Sweetwood (see autumn photo, taken from the road to Mount Greylock) is located in a relatively rural area of Massachusetts near Williams College, and has 70 apartments. By contrast, Freedom Pointe has 240 condos and is across the street from The Villages Hospital and a shopping center not far from one of the town centers in our giant (80,000 people and growing) retirement community.
Howard, who is still busy editing his latest book, kindly sent me some text and photos, which I am happy to post here.
Your move suggested that a good discussion topic is retirement communities and the health care problem from our more limited point of view. The big national health care problem is just too much of a political mess to be solvable, but there is a lot of promising effort to improve home health care for the elderly. We are a member of Mass. Life Care Residents' Association (MLCRA) http://www.mlcra.org/ which promotes legislation in our favor.
Ira, your physical description inside the Villages Independent Living apartments and the services sounds very similar to ours. The area is exactly the same down to the 8 x 4 foot locked storage. Outside there are some differences. We are small, only 70 apartments. We are 4 miles by road or hiking trail from Williamstown (see Google Earth). Above is an Autumn view of Sweetwood from the road to Mount Greylock.
Here is a Spring view from Sweetwood with Mount Greylock in the background.
And below is a Winter view from our apartment window.
As you know, moving your home is always a hard choice. Moving to a retirement community is harder because it is very likely your last move, and you have to make a lot of guesses about your aging and health care. You were wise to move early so you can enjoy the advantages of the Villages. Too many people wait until they need assisted living or nursing care.
One of the most important conditions for us was having the option of “age in place” so you can choose to have home health care and hospice in your own apartment if it is what you and your spouse want. Every state has different laws governing levels of care in retirement communities and each community (and insurance company) has its own rules, so it takes careful investigation.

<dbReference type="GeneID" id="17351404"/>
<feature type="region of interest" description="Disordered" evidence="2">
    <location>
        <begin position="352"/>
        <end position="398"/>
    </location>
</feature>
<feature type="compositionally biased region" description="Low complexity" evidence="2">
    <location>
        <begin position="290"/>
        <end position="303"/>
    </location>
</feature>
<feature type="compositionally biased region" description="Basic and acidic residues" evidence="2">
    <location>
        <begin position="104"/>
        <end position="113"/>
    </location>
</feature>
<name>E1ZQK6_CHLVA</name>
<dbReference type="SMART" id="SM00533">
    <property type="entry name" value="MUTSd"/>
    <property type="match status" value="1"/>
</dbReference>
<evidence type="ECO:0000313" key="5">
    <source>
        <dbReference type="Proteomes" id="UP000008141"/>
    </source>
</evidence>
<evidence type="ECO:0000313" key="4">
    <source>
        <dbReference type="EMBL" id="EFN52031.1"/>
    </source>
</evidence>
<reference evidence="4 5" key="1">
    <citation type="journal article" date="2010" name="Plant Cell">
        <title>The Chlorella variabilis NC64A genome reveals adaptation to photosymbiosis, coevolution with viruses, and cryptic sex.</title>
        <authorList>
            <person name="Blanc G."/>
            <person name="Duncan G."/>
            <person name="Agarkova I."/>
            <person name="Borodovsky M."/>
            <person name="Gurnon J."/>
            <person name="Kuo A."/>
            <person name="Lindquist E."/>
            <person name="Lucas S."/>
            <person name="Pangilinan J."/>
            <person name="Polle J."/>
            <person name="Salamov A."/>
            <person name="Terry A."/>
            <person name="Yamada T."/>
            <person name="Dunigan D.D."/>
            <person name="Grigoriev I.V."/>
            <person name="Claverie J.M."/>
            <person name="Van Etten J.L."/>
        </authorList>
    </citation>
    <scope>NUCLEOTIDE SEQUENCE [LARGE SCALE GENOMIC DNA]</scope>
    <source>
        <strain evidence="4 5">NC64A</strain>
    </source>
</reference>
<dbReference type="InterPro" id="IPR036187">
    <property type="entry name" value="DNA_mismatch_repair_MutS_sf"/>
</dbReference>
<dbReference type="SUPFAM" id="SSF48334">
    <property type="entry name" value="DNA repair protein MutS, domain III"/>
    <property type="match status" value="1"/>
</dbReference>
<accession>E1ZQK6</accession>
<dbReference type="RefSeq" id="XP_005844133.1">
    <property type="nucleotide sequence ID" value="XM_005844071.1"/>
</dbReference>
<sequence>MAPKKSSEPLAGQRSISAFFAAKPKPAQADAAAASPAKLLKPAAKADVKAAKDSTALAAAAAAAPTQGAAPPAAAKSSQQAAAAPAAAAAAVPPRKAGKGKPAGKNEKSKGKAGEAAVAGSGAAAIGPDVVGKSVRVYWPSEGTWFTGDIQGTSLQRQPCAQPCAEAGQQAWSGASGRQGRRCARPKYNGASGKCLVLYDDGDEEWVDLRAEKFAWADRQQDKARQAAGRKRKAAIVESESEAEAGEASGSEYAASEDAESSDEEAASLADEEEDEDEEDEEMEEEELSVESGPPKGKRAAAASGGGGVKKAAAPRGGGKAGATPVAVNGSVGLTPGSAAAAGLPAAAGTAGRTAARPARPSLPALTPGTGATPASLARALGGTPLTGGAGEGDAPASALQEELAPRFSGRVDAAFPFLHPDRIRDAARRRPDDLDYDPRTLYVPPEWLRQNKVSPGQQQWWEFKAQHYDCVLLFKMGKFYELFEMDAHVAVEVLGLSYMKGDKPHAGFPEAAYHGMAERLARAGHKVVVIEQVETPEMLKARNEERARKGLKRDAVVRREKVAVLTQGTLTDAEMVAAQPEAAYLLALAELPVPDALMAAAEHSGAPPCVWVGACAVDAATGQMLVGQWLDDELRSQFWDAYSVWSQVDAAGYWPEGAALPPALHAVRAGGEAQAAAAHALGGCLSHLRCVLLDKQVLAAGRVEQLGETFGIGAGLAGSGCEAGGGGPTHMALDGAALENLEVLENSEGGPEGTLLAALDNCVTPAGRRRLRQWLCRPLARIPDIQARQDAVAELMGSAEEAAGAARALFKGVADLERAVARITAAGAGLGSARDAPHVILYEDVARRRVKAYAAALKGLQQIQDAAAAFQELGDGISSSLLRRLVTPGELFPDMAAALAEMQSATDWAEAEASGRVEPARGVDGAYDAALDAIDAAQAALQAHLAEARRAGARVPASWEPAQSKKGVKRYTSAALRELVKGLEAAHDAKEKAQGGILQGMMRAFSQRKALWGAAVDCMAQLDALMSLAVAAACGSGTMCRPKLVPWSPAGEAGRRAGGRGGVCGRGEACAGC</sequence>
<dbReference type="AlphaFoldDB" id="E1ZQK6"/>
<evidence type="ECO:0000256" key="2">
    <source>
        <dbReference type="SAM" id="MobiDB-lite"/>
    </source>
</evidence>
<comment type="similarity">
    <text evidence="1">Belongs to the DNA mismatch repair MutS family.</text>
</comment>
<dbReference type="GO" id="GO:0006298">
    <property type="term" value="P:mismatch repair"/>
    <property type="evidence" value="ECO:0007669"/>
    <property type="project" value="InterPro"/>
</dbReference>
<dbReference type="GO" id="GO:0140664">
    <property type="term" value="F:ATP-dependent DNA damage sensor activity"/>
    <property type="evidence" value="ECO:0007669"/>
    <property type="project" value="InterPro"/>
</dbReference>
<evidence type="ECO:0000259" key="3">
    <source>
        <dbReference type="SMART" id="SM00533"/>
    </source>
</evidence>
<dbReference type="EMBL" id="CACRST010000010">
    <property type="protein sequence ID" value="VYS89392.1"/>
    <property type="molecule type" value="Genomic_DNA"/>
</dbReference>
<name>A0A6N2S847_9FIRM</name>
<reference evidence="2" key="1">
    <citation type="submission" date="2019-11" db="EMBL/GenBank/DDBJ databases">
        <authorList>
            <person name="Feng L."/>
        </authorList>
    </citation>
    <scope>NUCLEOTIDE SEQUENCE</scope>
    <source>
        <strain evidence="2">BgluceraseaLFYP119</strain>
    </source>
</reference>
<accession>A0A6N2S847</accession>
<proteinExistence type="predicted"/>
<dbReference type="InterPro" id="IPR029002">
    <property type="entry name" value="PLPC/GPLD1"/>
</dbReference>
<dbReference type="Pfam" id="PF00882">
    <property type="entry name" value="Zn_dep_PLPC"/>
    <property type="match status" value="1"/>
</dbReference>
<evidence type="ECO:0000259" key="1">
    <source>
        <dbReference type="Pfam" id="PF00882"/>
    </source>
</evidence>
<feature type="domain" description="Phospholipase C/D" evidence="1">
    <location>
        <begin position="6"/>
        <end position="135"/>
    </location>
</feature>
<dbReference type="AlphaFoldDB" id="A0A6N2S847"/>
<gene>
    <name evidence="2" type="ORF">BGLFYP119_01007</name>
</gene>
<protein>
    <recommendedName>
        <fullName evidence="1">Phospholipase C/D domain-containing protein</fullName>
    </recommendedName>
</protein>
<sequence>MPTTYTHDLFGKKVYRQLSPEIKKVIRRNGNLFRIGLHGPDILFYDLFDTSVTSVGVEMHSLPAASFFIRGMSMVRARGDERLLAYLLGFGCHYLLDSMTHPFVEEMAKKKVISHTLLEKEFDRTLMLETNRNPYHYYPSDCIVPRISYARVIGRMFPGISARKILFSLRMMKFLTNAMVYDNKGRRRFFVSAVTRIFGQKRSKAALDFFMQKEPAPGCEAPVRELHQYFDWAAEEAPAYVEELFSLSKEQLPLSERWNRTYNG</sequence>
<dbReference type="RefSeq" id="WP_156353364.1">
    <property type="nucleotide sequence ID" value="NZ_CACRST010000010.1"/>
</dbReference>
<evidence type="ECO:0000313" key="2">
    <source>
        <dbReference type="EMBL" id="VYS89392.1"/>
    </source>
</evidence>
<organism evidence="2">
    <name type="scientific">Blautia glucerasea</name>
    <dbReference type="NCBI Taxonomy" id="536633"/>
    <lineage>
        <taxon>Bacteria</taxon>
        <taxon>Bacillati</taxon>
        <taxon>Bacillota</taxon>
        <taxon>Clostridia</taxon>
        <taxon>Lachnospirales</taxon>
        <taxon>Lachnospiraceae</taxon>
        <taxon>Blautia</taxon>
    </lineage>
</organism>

In Binghamton we had to help my stepmother move four times at Hilltop Retirement Community―moves which were required by NY State law for accreditation of their facilities. Each move was stressful and psychologically like a slow death as she gradually lost space, familiar belongings, friends, and freedom. She never lost her wits. She died peacefully in hospice care, but alone in a strange room. She could have been cared for better (and at less cost) in her original independent living apartment.
Keeping costs down must be the major health care issue nationally, and it should be outcome-driven, not liability-driven or ideology-driven. For example, after my valve job, my surgeon would not release me from the hospital unless I was driven by ambulance to a skilled care nursing home (for liability protection). Fortunately, Sweetwood has a nursing home next door and I knew the director who let me go back to my apartment without doing my rehab in the nursing home, because we have 24/7 care available. The 75-mile ambulance ride was fun, but it cost the taxpayer $30 per mile. It would have cost another few thousand to keep me a week in the nursing home, and I got much better food and care at home.